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Managing the optimal mobile ad experience

To understand the impact of mobile devices on the digital marketing ecosystem, one only has to look down a crowded subway car in New York or Chicago and count the number of people notinteracting with a mobile phone. Mobile internet use makes up more than half of all online traffic according to a 2017 survey, and advertisers are responding accordingly by increasing spending on mobile marketing. According to a MarketingLand report, mobile advertising is expected to represent more than 70 per cent of all digital marketing by 2019.

Because of the critical and growing importance of mobile devices in digital marketing, and the unique and intimate way in which content is consumed on that screen, advertisers must prioritize the user experience when designing and publishing mobile advertisements. Ads that are not designed with user experience in mind jeopardize the entire mobile marketing ecosystem, with intrusive content leading to rapidly diminishing returns for advertiser and publishers alike.

As it stands now, the current state of mobile advertising is plagued by multiple challenges including:

  1. Lack of Creativity and Oversaturation
    For marketers choosing where to allocate their advertising resources, Facebook and Google have established themselves as the most appealing options. 92 per cent of mobile ad investment is spent on Facebook and Google, resulting in users being exposed to the same ad units on these platforms multiple times in a row. If marketers are not willing to vary their advertising content, and/or the platforms they use, users will inevitably tune out the repeated messaging.
  2. More Irritating Ad Experiences
    Mobile users are not only frustrated by repeating ad units, but also by the types of ads they are exposed to in a mobile ecosystem. According to research by the Coalition for Better Ads, mobile users find a lot more to complain about with regard to advertising when compared with desktop users. Some of the most common problems include flashing animations, mobile pages with more than 30 per cent ad density, and video advertisements that autoplay with sound. An advertisement that irritates the end user is highly unlikely to make a positive impression and can even work against the brand and publisher.
  3. Increasing Use of Ad Blockers
    With so much to complain about, it’s no surprise that mobile users are going to great lengths to try to avoid interacting with ads. According to a recent survey of European students, 100 per cent of respondents (aged 22-24) use some form of ad blocker on their mobile device. While the students stated that they were happy to interact with brands in a fun, non-intrusive way, they were not willing to entertain the idea of giving up control by deactivating the ad blocker. This trend is an incredibly troubling and threatening one for an ecosystem built on advertising.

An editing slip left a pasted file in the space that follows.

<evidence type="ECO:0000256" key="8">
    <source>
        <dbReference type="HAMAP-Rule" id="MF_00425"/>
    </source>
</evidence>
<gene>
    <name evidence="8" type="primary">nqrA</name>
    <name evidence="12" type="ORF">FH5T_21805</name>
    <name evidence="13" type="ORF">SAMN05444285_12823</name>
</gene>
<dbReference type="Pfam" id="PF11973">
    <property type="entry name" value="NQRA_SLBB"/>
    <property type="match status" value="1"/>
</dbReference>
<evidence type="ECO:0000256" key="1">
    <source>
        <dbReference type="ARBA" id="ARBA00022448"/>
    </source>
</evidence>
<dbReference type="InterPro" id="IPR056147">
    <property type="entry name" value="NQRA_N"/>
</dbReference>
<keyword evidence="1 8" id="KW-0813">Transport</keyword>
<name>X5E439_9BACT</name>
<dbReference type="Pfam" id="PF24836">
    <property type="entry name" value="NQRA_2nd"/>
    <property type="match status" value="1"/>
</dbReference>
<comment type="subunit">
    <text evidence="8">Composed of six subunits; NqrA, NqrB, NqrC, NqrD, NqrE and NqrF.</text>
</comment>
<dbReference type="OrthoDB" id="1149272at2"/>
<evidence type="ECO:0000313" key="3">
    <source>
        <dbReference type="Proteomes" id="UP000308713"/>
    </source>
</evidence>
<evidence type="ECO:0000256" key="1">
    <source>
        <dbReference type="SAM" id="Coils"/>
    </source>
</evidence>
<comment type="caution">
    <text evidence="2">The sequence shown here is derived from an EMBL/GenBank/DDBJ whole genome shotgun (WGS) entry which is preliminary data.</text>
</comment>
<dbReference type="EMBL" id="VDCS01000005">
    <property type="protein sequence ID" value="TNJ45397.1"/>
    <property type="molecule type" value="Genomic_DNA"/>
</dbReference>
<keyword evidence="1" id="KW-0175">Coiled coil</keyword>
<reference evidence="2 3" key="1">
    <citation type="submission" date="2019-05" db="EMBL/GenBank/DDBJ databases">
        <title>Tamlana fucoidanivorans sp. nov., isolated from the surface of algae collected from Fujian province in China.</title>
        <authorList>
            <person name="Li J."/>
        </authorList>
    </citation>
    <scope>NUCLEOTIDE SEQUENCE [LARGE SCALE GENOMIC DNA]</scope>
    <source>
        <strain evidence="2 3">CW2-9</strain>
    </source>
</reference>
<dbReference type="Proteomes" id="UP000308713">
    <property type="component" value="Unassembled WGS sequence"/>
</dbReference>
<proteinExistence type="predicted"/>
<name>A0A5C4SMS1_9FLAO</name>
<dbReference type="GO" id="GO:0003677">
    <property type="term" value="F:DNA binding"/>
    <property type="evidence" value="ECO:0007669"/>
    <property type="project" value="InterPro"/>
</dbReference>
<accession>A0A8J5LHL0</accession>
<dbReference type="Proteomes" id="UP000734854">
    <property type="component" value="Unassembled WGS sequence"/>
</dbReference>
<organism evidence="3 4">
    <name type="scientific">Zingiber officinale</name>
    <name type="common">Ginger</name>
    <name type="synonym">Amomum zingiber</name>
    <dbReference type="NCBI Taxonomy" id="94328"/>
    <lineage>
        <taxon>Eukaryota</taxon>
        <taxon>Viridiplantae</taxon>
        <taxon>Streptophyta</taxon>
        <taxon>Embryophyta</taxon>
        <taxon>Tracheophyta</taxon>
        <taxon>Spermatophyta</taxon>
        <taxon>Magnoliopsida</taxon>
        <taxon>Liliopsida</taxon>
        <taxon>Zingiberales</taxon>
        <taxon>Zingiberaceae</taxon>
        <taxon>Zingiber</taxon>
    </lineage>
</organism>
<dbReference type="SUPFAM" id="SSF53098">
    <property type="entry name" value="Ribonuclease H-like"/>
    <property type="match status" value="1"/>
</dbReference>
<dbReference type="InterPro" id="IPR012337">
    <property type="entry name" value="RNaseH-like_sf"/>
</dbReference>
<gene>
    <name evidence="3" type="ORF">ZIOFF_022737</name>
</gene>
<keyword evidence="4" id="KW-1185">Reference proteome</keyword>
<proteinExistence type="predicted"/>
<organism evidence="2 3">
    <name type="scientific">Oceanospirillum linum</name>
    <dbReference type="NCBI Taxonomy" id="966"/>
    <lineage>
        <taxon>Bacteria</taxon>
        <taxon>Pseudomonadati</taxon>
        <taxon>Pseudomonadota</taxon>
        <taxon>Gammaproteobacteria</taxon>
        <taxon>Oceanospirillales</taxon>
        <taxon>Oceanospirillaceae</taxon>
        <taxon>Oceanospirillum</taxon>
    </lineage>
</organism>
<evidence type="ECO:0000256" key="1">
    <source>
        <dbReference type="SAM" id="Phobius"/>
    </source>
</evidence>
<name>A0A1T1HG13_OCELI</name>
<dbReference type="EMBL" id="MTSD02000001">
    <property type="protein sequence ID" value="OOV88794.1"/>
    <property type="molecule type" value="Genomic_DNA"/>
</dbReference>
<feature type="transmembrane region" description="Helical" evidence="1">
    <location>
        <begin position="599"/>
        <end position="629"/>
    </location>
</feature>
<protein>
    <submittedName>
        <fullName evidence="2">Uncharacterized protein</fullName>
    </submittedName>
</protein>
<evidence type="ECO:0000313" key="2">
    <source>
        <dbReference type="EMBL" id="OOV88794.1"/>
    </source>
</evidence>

How to Address These Challenges: Satisfying the Three Parties of Mobile Marketing
The goals and relationships in mobile marketing are simple: publishers want to maximize CPM; brands want to maximize engagement with the end user; and end users want maximum enjoyment out of their mobile experience. The optimum result for mobile marketing is to find an equilibrium in which all three parties are satisfied with the outcome.

To rebalance the relationships between publisher, brand and end user, advertisers must consider making the following adjustments to their mobile marketing strategies and content:

  1. Respect the User Experience (Above All Else!)
    Advertisers must internalize the vital importance of the user experience, and any questions regarding design and deployment of ad resources should consider how the user will interact with the content. Any advertisement that causes the end user to react negatively is a waste of resources, and an ad that detracts from the user experience will lead to a negative response from the customer.
  2. Avoid Problematic Ad Types
    Research has clearly indicated which advertisements are most likely to irritate end users. Intrusive pop-up ads, full-screen scrollover ads or those taking up large amounts of real estate can be exasperating for mobile device users. Likewise, video content that doesn’t allow the viewer to control the experience—for example, having a countdown before the user can dismiss it–often leaves a bad impression. Advertisers must challenge themselves to persuade end users with more appealing formats and ones that trust the user to control their own experience.
  3. Try Something New!
    If mobile users must interact with ads, the experience can at least be made more enjoyable by varying the content and experience as much as possible. An advertisement that doesn’t stand out or, even worse, repeats ad nauseum in the same platform, reflects laziness on the part of the advertiser and will lead to diminished returns on investment. Creativity and innovation in designing new mobile ads is a low-risk, high-reward proposition; an advertiser that discovers a new tool for their mobile marketing toolbox will be able to employ it on countless future campaigns.

The stakes for mobile marketing are incredibly high, with worldwide mobile ad spending expected to reach $247bn (£189bn) by 2020. With so much on the line in terms of investment and attention, brands and publishers must focus on making the mobile ad experience as appealing and engaging as possible. Advertisers who can discover how to maximize their collateral with minimal intrusion will be rewarded with powerful results.



by Christophe Menard